The Power of Agility
By Chip Sigmon
Chip Sigmon, CSCS, is the Head Strength and Conditioning Coach for the NBA Charlotte Hornets and WNBA Charlotte Sting.
Training & Conditioning, 11.4, May/June 2001, http://www.momentummedia.com
As strength and conditioning professionals, we know the importance of lateral movement in sports. We see it all the time—whether it’s a basketball player cutting and weaving to get inside for a layup, a volleyball player sliding into position for a dig, or a third baseman shuffling over to field a grounder, each of these athletes is being called on to make a skillful lateral movement.
Because a high percentage of movements in many sports are lateral movements, strength and conditioning programs should devote an equally high percentage to drills using the frontal plane. In this article, we look at how to improve lateral movement by combining weight training and functional training drills in the same daily workout.
In training lateral, or frontal plane, movements, our objective is the same as for any other sport movement: to have the athlete generate maximum muscular force to accelerate the body in any direction as quickly and forcefully as possible (Velocity times Force equals Power). It is power that gives the athlete acceleration—the ability to change direction quickly. And with acceleration comes velocity. This is why weight training performed in an explosive manner combined with a variety of sport-specific drills can be so beneficial in improving an athlete’s speed and agility.
Allen Hedrick, Head Strength and Conditioning Coach at the United States Air Force Academy, has written an excellent article on using free weights to improve lateral movement (see “Further Reading” at end of article). I take this a step further by combining free-weight training with lateral drills in a super-set or even a tri-set routine. I use this program for our basketball players, but it can benefit athletes in any sport that requires lateral movement.
This program is mainly for off-season and preseason training. However, modifying the volume, intensity, and order of the drills creates an excellent program to fit in-season training needs as well. Athletes should perform one super-set twice a week during the off-season and once every seven to 10 days during the season.
I am fortunate to have plenty of space where I can set up free weights and other training needs for these drills. You may have to modify this program to fit your situation. Some drills can be done completely in the weightroom, but others demand that you go from one surface to another.
The Super Sets
#1: Side Squat / Lateral
Side Squats utilize a barbell—weight on the bar will vary widely from none to about 30 pounds or more depending on the athletes you’re working with. When performing Side Squats, the athlete’s feet should be positioned five to six inches wider than his or her shoulders. The bar should be placed high on the trapeziuses with toes pointed straight ahead. From a standing position, the athlete then squats to one side or the other.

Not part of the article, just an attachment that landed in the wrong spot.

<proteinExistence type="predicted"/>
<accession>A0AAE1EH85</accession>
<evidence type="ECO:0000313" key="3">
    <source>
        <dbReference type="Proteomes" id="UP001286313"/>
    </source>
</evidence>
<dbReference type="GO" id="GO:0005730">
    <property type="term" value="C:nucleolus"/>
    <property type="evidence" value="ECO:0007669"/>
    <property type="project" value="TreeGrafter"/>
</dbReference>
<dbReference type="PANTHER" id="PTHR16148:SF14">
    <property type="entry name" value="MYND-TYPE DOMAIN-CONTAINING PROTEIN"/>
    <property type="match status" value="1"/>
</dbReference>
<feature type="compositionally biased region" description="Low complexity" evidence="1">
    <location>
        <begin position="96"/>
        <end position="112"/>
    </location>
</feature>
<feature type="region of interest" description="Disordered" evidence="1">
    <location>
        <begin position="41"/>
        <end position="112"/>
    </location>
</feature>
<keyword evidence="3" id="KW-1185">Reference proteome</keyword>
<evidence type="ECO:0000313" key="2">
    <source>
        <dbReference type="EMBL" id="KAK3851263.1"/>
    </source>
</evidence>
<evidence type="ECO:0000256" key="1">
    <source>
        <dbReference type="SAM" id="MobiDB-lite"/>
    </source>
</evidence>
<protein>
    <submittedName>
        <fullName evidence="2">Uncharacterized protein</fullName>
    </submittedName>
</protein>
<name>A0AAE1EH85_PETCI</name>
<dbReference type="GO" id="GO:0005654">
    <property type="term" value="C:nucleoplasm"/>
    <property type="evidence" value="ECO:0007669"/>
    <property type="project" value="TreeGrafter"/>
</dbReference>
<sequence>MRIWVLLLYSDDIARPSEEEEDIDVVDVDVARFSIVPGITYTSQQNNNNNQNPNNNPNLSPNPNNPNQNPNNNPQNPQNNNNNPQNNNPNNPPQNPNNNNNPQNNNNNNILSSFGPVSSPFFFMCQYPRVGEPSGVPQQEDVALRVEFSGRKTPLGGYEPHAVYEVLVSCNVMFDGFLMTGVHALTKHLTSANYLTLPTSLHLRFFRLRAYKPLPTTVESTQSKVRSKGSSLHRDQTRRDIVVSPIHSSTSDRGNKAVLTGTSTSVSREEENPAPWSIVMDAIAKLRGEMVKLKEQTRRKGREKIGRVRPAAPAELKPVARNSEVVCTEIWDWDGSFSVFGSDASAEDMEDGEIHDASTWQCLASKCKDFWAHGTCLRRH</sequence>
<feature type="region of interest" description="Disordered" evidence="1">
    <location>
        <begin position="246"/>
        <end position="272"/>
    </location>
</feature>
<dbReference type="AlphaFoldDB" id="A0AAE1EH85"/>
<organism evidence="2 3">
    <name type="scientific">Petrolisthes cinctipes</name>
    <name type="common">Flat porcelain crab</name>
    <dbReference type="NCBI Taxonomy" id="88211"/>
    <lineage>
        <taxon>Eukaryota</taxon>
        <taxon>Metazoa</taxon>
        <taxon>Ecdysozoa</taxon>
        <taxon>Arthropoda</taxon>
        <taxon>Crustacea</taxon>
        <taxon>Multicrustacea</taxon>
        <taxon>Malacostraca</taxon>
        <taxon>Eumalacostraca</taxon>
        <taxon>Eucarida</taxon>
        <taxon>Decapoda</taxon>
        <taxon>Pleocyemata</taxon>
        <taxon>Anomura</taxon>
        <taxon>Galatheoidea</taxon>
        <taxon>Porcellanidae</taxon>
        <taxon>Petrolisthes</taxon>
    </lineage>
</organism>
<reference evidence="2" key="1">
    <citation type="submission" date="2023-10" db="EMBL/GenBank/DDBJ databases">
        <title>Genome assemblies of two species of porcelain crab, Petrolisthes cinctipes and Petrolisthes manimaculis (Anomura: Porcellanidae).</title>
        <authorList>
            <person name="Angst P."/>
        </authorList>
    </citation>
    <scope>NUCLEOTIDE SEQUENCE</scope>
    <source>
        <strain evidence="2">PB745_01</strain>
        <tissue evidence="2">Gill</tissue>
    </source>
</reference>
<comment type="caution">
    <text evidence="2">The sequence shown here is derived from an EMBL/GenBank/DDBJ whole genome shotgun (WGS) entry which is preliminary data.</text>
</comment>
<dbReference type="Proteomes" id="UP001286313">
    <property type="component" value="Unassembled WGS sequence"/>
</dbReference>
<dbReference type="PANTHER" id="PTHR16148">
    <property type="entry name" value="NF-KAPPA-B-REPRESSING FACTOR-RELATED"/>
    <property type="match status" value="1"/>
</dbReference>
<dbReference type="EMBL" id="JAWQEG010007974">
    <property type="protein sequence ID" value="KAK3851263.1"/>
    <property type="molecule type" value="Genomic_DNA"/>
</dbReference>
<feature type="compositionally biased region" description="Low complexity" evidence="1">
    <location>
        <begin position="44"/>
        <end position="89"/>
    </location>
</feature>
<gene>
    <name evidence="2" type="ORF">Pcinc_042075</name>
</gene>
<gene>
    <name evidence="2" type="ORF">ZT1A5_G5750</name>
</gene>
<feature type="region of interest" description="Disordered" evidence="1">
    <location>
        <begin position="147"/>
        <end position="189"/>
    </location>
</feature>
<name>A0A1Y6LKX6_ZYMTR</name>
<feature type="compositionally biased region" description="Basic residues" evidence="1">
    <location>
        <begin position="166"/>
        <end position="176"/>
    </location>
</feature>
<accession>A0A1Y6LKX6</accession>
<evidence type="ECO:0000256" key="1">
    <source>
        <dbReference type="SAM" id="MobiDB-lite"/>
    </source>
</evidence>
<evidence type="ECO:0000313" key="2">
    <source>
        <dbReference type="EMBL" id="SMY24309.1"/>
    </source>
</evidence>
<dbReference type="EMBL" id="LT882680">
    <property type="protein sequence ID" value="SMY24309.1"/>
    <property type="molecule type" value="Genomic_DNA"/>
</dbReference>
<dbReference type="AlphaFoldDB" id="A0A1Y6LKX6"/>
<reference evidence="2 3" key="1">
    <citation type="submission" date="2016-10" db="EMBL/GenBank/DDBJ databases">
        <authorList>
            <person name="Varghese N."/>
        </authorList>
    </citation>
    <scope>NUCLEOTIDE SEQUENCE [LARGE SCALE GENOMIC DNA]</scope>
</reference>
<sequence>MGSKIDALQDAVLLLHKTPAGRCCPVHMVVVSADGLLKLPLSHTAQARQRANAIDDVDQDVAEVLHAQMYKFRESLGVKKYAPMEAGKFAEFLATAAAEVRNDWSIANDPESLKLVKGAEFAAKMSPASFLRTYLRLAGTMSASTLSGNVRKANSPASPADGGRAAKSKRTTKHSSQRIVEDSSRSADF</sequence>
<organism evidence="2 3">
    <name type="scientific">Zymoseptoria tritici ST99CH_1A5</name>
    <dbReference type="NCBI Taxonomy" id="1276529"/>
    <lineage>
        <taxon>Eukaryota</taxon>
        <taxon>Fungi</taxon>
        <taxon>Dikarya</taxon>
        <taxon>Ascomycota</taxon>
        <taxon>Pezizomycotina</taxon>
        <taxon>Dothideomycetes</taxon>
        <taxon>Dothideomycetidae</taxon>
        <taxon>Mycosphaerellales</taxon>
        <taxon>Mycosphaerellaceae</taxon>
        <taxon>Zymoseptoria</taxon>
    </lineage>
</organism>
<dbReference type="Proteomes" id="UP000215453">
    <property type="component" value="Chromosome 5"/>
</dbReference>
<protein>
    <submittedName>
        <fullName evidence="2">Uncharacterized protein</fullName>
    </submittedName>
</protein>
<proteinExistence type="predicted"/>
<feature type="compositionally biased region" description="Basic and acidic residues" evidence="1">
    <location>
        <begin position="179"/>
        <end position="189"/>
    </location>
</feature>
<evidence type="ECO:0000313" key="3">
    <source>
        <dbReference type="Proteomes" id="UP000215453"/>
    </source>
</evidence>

When squatting to the side, make sure that the athlete’s knee in the direction of the squat (right knee if squatting to the right) does not go out over the right toe, which can easily happen when doing Side Squats. Also, as the athlete moves laterally, make sure he or she drives his or her hips back during the eccentric phase of the lift while keeping the upper torso erect. The opposite leg should remain almost straight during both the eccentric and concentric phases. We have our athletes perform between six and 10 reps to each side and two or three total sets.
When finished with the Side Squats, the athlete should go directly to Lateral Box Jumps. We use a two-foot-wide box that is between 12 and 18 inches tall. Have the athlete start by standing beside the box. On command, he or she should jump with both feet laterally onto the box then jump down to the other side, then repeat the sequence by jumping on the box from the other side. The initial goal is to jump for 20 seconds, making 20 contacts or more on top of the box in that time. He or she should work up to jumping for 30 seconds, making 30 contacts or more.
#2: The Cross-Over Side Step-Up / Home Base Drill
These should be done in a place where the athlete can go from the side of a basketball court to the free-throw lane as quickly as possible. From the side of the court, have the athlete start with the Cross-Over Side Step-Up (we use the same box that we use for Lateral Box Jumps) by standing once again directly beside the box. Holding a pair of dumbbells weighing from 20 to 35 pounds, and with the left leg nearest the box, the athlete should take his or her right leg and cross it over the left leg and continue the Cross-Over Side Step-Up onto the box. When contact is made on the box, he or she should follow with the left leg so both feet are on the box. When stepping down, he or she should repeat to the same side.
Encourage the athlete to go as fast as possible while remaining under control and keeping the torso upright. Have him or her perform eight to 15 reps, then switch sides (left over right and up). He or she should perform three sets total.
When done, have the athlete go directly to the court for the Home Base Drill. We start with the athlete positioned with his or her heels at the bottom of the free-throw circle, facing the base line where the coach is standing. On command, he or she should run in place until told to run or side shuffle to one of the four blocks. When the coach directs the athlete to block 1 or 4, he or she side shuffles to that block and then side shuffles back to the starting position. When going to blocks 2 and 3, the athlete sprints to that block and side shuffles back to home base (the starting position). Have him or her perform three sets of 20 to 30 seconds each.
#3: Side Step-Ups / Mini Hurdles
For Side Step-Ups, we use a box 12 to 24 inches high and 18 to 24 inches wide. Have the athlete stand beside the box with dumbbells weighing 20 to 35 pounds. He or she then takes the leg nearest the box and steps up and across, attempting to reach the far side of the box. He or she should continue the Lateral Step-Up until both feet are on the box then step laterally back down off the box to the starting position for eight to 15 reps. After completing one set, have him or her repeat the movement from the other side and continue to alternate for three total sets.